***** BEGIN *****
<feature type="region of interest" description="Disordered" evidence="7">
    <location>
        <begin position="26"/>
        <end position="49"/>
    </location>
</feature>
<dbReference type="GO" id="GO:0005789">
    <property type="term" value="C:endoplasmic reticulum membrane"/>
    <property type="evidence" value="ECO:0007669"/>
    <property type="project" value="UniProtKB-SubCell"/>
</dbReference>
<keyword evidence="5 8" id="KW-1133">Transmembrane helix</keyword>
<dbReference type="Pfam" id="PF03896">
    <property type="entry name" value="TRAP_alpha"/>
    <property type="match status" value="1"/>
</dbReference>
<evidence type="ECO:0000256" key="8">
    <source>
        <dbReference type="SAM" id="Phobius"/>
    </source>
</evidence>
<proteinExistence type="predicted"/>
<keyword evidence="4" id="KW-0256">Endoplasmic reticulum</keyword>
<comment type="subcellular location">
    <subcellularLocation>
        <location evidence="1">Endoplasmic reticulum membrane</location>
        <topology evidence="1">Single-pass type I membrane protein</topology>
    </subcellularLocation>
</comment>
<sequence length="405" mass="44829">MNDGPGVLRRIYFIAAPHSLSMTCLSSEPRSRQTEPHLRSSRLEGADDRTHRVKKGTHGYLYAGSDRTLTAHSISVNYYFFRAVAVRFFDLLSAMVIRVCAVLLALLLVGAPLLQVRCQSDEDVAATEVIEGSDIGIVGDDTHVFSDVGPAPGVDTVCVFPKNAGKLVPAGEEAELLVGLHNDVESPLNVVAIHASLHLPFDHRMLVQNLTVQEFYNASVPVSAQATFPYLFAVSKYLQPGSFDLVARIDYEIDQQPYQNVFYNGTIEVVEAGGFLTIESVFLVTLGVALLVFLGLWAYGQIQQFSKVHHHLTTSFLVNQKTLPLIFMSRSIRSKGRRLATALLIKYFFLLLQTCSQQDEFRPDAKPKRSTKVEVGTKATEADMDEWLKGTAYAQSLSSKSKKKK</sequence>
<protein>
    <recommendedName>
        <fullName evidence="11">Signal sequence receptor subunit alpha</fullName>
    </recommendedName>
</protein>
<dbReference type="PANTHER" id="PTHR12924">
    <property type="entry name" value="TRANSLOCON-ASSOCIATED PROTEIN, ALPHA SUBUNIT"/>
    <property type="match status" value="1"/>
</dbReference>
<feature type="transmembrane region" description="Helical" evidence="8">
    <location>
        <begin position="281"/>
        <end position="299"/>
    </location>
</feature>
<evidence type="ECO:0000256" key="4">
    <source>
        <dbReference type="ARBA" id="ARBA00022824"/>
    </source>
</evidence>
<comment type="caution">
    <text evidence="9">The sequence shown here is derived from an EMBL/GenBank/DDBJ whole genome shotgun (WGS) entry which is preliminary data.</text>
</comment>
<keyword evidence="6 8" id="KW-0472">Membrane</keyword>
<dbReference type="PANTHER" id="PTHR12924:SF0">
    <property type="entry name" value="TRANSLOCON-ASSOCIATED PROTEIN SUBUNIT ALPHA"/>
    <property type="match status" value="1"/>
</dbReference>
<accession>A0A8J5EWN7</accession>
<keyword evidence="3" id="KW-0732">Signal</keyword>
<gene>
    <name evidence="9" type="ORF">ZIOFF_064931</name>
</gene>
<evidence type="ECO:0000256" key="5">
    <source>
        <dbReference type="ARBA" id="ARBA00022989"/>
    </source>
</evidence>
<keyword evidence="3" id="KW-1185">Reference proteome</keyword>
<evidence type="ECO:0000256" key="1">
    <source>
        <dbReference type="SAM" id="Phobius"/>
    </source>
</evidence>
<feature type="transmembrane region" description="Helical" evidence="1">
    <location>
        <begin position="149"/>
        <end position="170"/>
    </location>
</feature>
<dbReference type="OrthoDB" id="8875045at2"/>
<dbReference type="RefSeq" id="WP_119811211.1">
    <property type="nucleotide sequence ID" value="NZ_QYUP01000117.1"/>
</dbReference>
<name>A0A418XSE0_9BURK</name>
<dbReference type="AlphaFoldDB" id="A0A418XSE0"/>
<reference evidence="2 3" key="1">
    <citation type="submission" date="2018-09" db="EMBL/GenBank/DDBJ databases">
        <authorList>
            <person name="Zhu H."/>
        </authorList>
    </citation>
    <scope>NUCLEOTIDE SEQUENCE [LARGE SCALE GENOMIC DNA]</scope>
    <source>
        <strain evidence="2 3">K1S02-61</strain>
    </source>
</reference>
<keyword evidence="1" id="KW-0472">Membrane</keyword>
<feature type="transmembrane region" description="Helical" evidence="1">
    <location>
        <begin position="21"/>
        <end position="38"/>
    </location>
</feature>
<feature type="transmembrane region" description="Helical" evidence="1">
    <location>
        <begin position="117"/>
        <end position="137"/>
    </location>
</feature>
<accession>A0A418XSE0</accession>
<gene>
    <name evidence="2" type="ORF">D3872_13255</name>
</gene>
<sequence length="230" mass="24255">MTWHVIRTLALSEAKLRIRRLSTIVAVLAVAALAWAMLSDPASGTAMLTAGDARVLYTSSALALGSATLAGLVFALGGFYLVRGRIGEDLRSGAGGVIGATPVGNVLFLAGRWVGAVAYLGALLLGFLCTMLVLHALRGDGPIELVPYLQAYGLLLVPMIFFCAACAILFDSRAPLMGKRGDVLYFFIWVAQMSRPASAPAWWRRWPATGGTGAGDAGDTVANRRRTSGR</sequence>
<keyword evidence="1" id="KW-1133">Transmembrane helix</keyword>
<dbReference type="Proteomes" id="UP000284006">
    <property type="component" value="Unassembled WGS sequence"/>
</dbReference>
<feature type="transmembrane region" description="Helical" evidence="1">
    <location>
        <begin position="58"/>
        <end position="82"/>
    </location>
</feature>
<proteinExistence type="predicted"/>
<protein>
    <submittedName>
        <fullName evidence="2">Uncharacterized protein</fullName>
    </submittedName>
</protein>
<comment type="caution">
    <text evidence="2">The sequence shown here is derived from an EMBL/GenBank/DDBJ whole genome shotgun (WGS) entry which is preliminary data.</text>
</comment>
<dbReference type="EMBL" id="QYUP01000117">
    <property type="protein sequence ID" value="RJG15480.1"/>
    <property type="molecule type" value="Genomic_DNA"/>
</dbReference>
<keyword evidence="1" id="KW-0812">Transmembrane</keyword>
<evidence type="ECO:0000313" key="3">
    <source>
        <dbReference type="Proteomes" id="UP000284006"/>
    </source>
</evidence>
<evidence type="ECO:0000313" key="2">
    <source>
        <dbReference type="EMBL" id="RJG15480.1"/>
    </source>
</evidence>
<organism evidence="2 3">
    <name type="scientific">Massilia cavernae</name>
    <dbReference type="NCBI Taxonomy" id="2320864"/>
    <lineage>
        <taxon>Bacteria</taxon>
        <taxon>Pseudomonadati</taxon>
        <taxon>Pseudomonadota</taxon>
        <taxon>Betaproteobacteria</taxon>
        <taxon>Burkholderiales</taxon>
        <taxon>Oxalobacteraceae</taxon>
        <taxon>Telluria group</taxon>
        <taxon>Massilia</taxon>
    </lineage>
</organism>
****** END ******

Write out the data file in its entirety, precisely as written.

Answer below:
<feature type="region of interest" description="Disordered" evidence="7">
    <location>
        <begin position="26"/>
        <end position="49"/>
    </location>
</feature>
<dbReference type="GO" id="GO:0005789">
    <property type="term" value="C:endoplasmic reticulum membrane"/>
    <property type="evidence" value="ECO:0007669"/>
    <property type="project" value="UniProtKB-SubCell"/>
</dbReference>
<keyword evidence="5 8" id="KW-1133">Transmembrane helix</keyword>
<dbReference type="Pfam" id="PF03896">
    <property type="entry name" value="TRAP_alpha"/>
    <property type="match status" value="1"/>
</dbReference>
<evidence type="ECO:0000256" key="8">
    <source>
        <dbReference type="SAM" id="Phobius"/>
    </source>
</evidence>
<proteinExistence type="predicted"/>
<keyword evidence="4" id="KW-0256">Endoplasmic reticulum</keyword>
<comment type="subcellular location">
    <subcellularLocation>
        <location evidence="1">Endoplasmic reticulum membrane</location>
        <topology evidence="1">Single-pass type I membrane protein</topology>
    </subcellularLocation>
</comment>
<sequence length="405" mass="44829">MNDGPGVLRRIYFIAAPHSLSMTCLSSEPRSRQTEPHLRSSRLEGADDRTHRVKKGTHGYLYAGSDRTLTAHSISVNYYFFRAVAVRFFDLLSAMVIRVCAVLLALLLVGAPLLQVRCQSDEDVAATEVIEGSDIGIVGDDTHVFSDVGPAPGVDTVCVFPKNAGKLVPAGEEAELLVGLHNDVESPLNVVAIHASLHLPFDHRMLVQNLTVQEFYNASVPVSAQATFPYLFAVSKYLQPGSFDLVARIDYEIDQQPYQNVFYNGTIEVVEAGGFLTIESVFLVTLGVALLVFLGLWAYGQIQQFSKVHHHLTTSFLVNQKTLPLIFMSRSIRSKGRRLATALLIKYFFLLLQTCSQQDEFRPDAKPKRSTKVEVGTKATEADMDEWLKGTAYAQSLSSKSKKKK</sequence>
<protein>
    <recommendedName>
        <fullName evidence="11">Signal sequence receptor subunit alpha</fullName>
    </recommendedName>
</protein>
<dbReference type="PANTHER" id="PTHR12924">
    <property type="entry name" value="TRANSLOCON-ASSOCIATED PROTEIN, ALPHA SUBUNIT"/>
    <property type="match status" value="1"/>
</dbReference>
<feature type="transmembrane region" description="Helical" evidence="8">
    <location>
        <begin position="281"/>
        <end position="299"/>
    </location>
</feature>
<evidence type="ECO:0000256" key="4">
    <source>
        <dbReference type="ARBA" id="ARBA00022824"/>
    </source>
</evidence>
<comment type="caution">
    <text evidence="9">The sequence shown here is derived from an EMBL/GenBank/DDBJ whole genome shotgun (WGS) entry which is preliminary data.</text>
</comment>
<keyword evidence="6 8" id="KW-0472">Membrane</keyword>
<dbReference type="PANTHER" id="PTHR12924:SF0">
    <property type="entry name" value="TRANSLOCON-ASSOCIATED PROTEIN SUBUNIT ALPHA"/>
    <property type="match status" value="1"/>
</dbReference>
<accession>A0A8J5EWN7</accession>
<keyword evidence="3" id="KW-0732">Signal</keyword>
<gene>
    <name evidence="9" type="ORF">ZIOFF_064931</name>
</gene>
<evidence type="ECO:0000256" key="5">
    <source>
        <dbReference type="ARBA" id="ARBA00022989"/>
    </source>
</evidence>
<keyword evidence="3" id="KW-1185">Reference proteome</keyword>
<evidence type="ECO:0000256" key="1">
    <source>
        <dbReference type="SAM" id="Phobius"/>
    </source>
</evidence>
<feature type="transmembrane region" description="Helical" evidence="1">
    <location>
        <begin position="149"/>
        <end position="170"/>
    </location>
</feature>
<dbReference type="OrthoDB" id="8875045at2"/>
<dbReference type="RefSeq" id="WP_119811211.1">
    <property type="nucleotide sequence ID" value="NZ_QYUP01000117.1"/>
</dbReference>
<name>A0A418XSE0_9BURK</name>
<dbReference type="AlphaFoldDB" id="A0A418XSE0"/>
<reference evidence="2 3" key="1">
    <citation type="submission" date="2018-09" db="EMBL/GenBank/DDBJ databases">
        <authorList>
            <person name="Zhu H."/>
        </authorList>
    </citation>
    <scope>NUCLEOTIDE SEQUENCE [LARGE SCALE GENOMIC DNA]</scope>
    <source>
        <strain evidence="2 3">K1S02-61</strain>
    </source>
</reference>
<keyword evidence="1" id="KW-0472">Membrane</keyword>
<feature type="transmembrane region" description="Helical" evidence="1">
    <location>
        <begin position="21"/>
        <end position="38"/>
    </location>
</feature>
<feature type="transmembrane region" description="Helical" evidence="1">
    <location>
        <begin position="117"/>
        <end position="137"/>
    </location>
</feature>
<accession>A0A418XSE0</accession>
<gene>
    <name evidence="2" type="ORF">D3872_13255</name>
</gene>
<sequence length="230" mass="24255">MTWHVIRTLALSEAKLRIRRLSTIVAVLAVAALAWAMLSDPASGTAMLTAGDARVLYTSSALALGSATLAGLVFALGGFYLVRGRIGEDLRSGAGGVIGATPVGNVLFLAGRWVGAVAYLGALLLGFLCTMLVLHALRGDGPIELVPYLQAYGLLLVPMIFFCAACAILFDSRAPLMGKRGDVLYFFIWVAQMSRPASAPAWWRRWPATGGTGAGDAGDTVANRRRTSGR</sequence>
<keyword evidence="1" id="KW-1133">Transmembrane helix</keyword>
<dbReference type="Proteomes" id="UP000284006">
    <property type="component" value="Unassembled WGS sequence"/>
</dbReference>
<feature type="transmembrane region" description="Helical" evidence="1">
    <location>
        <begin position="58"/>
        <end position="82"/>
    </location>
</feature>
<proteinExistence type="predicted"/>
<protein>
    <submittedName>
        <fullName evidence="2">Uncharacterized protein</fullName>
    </submittedName>
</protein>
<comment type="caution">
    <text evidence="2">The sequence shown here is derived from an EMBL/GenBank/DDBJ whole genome shotgun (WGS) entry which is preliminary data.</text>
</comment>
<dbReference type="EMBL" id="QYUP01000117">
    <property type="protein sequence ID" value="RJG15480.1"/>
    <property type="molecule type" value="Genomic_DNA"/>
</dbReference>
<keyword evidence="1" id="KW-0812">Transmembrane</keyword>
<evidence type="ECO:0000313" key="3">
    <source>
        <dbReference type="Proteomes" id="UP000284006"/>
    </source>
</evidence>
<evidence type="ECO:0000313" key="2">
    <source>
        <dbReference type="EMBL" id="RJG15480.1"/>
    </source>
</evidence>
<organism evidence="2 3">
    <name type="scientific">Massilia cavernae</name>
    <dbReference type="NCBI Taxonomy" id="2320864"/>
    <lineage>
        <taxon>Bacteria</taxon>
        <taxon>Pseudomonadati</taxon>
        <taxon>Pseudomonadota</taxon>
        <taxon>Betaproteobacteria</taxon>
        <taxon>Burkholderiales</taxon>
        <taxon>Oxalobacteraceae</taxon>
        <taxon>Telluria group</taxon>
        <taxon>Massilia</taxon>
    </lineage>
</organism>